Trade Not Aid


VIEW: Reconstruction through trade —Abdul Quayyum Khan Kundi

President Obama has repeatedly stressed that a sustainable economy, and an empowered and educated middle class will be key elements of his Pakistan policy. We would request President Obama to grant Pakistan a Least Developed Beneficiary Developing Countries (LDBDC) status

The UN has declared the Pakistan floods a larger calamity than the 2004 tsunami, 2005 earthquake in Pakistan and 2010 Haiti earthquake combined. The loss of life and assets are hard to calculate but rough estimates published by Pakistani newspapers suggest over 1,800 people have lost their lives and destruction of standing crops of over $ 3.52 billion. This is a considerable loss for an economy that relies on its agricultural produce to earn foreign exchange.

The US has taken a lead in appealing to the world to come forward and support Pakistan. Secretary of State Hillary Clinton announced a flood relief fund of $ 150 million and organised a special meeting at the UN to encourage other nations to contribute. These are commendable efforts but the scale and scope of the disaster demands a new and innovative approach to rebuilding the lives of the people and reconstruction of the economy on a sustainable basis.

For a large part of this decade Pakistan’s economy has been growing at a steady pace of over 8 percent, making it one of the fast growing economies in the world. But this high growth was brought to a halt by three cataclysmic events. A major earthquake hit Pakistan in 2005, claiming over 3,500 lives and severely damaging the infrastructure in the north of Pakistan. On the other hand the continuing war on terror has cost the nation over $ 35 billion in war funding as well as a loss of over 3,000 soldiers. When the military action in South Waziristan destroyed the terrorists’ strongholds, they retaliated against the people through a series of suicide bombings in major cities. Just when the people took a sigh of relief from terrorism, the monsoon floods washed away any hope that they had of a speedy recovery.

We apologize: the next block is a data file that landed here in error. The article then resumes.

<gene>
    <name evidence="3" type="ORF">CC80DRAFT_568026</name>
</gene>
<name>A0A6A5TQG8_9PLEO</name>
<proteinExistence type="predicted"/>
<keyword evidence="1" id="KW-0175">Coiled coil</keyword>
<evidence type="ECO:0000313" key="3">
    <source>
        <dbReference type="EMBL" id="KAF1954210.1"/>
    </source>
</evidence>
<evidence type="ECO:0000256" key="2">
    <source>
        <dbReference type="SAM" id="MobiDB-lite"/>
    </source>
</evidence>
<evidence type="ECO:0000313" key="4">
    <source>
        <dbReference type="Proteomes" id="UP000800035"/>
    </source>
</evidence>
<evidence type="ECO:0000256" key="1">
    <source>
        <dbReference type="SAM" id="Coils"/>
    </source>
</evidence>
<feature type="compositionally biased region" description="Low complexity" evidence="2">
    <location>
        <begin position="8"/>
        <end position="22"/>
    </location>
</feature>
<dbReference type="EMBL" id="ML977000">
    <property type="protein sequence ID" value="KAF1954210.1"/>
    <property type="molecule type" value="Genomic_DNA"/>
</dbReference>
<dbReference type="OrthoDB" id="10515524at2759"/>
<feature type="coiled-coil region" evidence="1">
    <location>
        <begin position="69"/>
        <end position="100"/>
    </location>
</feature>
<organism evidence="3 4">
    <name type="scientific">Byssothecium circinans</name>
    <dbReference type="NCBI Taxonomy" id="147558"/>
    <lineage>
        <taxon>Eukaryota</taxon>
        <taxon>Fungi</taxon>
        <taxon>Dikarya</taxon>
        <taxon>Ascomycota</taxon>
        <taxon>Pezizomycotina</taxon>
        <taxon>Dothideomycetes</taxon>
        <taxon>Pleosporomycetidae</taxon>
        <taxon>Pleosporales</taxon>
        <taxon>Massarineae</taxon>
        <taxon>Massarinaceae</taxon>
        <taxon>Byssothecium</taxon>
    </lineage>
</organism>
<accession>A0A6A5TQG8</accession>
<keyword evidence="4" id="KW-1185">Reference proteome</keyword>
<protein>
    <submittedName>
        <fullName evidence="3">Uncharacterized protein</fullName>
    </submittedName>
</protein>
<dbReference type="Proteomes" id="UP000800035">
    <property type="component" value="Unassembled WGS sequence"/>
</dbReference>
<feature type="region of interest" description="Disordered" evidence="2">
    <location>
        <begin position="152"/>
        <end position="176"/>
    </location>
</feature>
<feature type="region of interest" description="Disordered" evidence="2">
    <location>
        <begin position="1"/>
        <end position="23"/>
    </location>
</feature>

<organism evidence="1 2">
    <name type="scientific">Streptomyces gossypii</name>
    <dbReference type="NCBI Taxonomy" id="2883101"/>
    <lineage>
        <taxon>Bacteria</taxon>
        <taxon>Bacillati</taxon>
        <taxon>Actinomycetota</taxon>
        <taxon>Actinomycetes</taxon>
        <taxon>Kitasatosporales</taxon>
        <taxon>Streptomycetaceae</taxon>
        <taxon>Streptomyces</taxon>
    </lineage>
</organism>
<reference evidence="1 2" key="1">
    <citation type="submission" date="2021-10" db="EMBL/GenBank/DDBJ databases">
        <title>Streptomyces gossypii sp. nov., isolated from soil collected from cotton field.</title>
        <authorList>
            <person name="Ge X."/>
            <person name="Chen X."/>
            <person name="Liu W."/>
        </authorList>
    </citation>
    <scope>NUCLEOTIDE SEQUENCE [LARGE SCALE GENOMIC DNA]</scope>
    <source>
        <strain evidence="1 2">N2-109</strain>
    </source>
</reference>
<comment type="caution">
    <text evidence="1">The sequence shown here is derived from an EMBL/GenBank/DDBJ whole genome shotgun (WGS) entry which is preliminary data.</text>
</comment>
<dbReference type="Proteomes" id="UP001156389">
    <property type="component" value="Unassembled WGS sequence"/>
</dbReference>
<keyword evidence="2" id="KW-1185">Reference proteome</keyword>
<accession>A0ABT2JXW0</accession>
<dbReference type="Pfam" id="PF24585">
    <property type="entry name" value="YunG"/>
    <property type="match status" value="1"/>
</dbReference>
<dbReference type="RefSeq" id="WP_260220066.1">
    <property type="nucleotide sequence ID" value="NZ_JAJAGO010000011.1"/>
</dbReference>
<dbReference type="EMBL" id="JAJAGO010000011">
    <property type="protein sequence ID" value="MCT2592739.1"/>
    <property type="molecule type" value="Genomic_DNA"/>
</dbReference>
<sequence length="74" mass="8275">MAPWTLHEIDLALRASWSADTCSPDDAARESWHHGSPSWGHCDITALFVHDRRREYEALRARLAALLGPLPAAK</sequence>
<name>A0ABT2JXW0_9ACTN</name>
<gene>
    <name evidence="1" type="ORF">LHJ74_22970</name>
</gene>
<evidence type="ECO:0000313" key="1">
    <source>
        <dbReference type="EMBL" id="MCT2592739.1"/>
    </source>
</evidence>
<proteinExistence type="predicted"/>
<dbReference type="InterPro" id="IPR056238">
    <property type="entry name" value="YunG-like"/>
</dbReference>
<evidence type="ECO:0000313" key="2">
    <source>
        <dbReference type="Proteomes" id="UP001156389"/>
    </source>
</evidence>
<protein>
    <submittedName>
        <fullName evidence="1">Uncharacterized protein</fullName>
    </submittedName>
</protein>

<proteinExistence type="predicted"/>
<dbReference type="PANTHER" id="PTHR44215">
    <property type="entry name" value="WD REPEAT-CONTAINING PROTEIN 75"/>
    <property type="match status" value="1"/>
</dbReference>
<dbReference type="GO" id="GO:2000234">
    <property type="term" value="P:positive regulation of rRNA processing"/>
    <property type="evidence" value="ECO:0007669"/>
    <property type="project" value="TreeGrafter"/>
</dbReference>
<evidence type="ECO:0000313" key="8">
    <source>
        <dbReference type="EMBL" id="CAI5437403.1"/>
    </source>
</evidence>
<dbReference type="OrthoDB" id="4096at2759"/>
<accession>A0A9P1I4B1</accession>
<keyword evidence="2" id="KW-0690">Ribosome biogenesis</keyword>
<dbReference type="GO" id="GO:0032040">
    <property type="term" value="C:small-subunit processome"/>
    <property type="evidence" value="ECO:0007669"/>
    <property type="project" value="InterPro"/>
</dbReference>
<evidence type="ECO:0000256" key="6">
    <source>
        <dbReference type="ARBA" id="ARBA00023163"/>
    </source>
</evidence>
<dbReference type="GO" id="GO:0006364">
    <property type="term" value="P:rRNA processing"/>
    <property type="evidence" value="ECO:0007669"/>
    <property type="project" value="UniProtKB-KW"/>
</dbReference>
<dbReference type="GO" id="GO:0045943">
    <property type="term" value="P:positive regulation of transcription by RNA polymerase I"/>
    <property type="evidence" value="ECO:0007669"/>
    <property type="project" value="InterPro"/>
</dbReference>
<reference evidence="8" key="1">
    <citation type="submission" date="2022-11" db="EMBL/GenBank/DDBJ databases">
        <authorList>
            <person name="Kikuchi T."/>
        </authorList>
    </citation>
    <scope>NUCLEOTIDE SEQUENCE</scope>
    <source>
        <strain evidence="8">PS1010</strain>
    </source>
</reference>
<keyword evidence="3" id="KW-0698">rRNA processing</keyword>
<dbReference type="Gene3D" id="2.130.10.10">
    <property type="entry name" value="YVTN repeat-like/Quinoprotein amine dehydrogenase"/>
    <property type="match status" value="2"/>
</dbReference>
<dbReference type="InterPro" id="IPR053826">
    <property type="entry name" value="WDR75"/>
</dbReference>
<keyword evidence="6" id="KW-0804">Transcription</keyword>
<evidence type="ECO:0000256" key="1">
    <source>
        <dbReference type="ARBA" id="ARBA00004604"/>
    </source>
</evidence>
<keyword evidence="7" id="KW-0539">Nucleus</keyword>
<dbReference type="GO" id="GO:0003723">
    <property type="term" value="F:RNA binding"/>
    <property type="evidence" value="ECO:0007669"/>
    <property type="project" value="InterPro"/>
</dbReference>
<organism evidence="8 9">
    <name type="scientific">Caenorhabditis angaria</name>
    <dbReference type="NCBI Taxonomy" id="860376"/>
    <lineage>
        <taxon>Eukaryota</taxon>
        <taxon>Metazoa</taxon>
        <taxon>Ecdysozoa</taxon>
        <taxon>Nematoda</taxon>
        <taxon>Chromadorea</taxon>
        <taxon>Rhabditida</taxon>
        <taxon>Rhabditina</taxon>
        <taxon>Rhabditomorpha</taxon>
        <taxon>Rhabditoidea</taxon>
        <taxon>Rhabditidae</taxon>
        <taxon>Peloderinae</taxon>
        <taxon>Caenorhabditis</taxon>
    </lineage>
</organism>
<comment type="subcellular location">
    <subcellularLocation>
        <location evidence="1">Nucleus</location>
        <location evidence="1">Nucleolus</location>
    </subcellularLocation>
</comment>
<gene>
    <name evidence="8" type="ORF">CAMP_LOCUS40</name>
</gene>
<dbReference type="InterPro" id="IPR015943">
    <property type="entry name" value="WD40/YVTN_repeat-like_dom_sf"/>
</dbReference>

The experience in Asia and Africa has shown that aid may provide relief in the short term but it is not the best vehicle for long-term sustainable growth, as the cost of delivery is much higher and the system is plagued with corruption. Floods have negatively impacted the disposable incomes of the people, hurting domestic demand, which could translate into high unemployment. It will be helpful to stimulate the domestic economy if aid dollars are used to procure goods and services from Pakistani producers.

Pakistan has been financing its budget deficit through loans from multilateral banks. The debt servicing cost of these loans has been hovering around 6 percent of GDP. Pakistan’s close friends, the US, China, Saudi Arabia and the European Union together have a large voting block in the multilateral organisations, the World Bank, the International Monetary Fund (IMF) and the Asian Development Bank (ADB). We hope that these countries will consider a five year moratorium on debt repayment to divert funds to reconstruction efforts. To ensure accountability, the banks can ask for a list of projects on which these funds will be spent.

A bill for Reconstruction Opportunity Zones (ROZ) is pending in the US Congress. The bill authorises duty-free import of goods produced in special zones situated in FATA and parts of Balochistan. Ironically, most of the regions suggested in the bill are now under floodwaters and their infrastructure completely damaged. It might be a good idea to amend the bill to include regions adjacent to FATA and put the bill on fast track for approval.

The government of Pakistan has been requesting increased access to US markets by granting it the status of Least Developed Beneficiary Developing Countries (LDBDC) in its Generalised System of Preferences (GSP). Pakistan adequately qualifies the criteria laid down for attaining such status. President Obama has repeatedly stressed that a sustainable economy, and an empowered and educated middle class will be key elements of his Pakistan policy. We would request President Obama to grant Pakistan a LDBDC status, which will provide greater access to US markets while on the other hand US consumers will save money through reduced prices.

Pakistan’s energy needs rely heavily on fossil fuel imports from the Middle East. Pakistan enjoys a deep and special friendship with Saudi Arabia. In the past Saudi Arabia has helped Pakistan by offering a discounted tariff on oil imports. Renewal of this fuel facility for the next three years will help Pakistan’s balance of payments and enable the government to reduce tariff on electric power. This will help export industries to be more competitive while consumers will have reduced power tariff rates, increasing their disposable incomes. The Saudi government can link the deal to the reduction of power tariff to ensure that the benefit passes on to the masses.

It is hard for a developing nation to survive one disaster let alone a series of calamities in a short period of time. It is the resilience and strength of the Pakistani nation to withstand this crisis and emerge stronger than before. Friends of Pakistan should make trade, not aid, the key to unlock the potential of the people.

The writer is the President of the Pakistan Chamber of Commerce-USA

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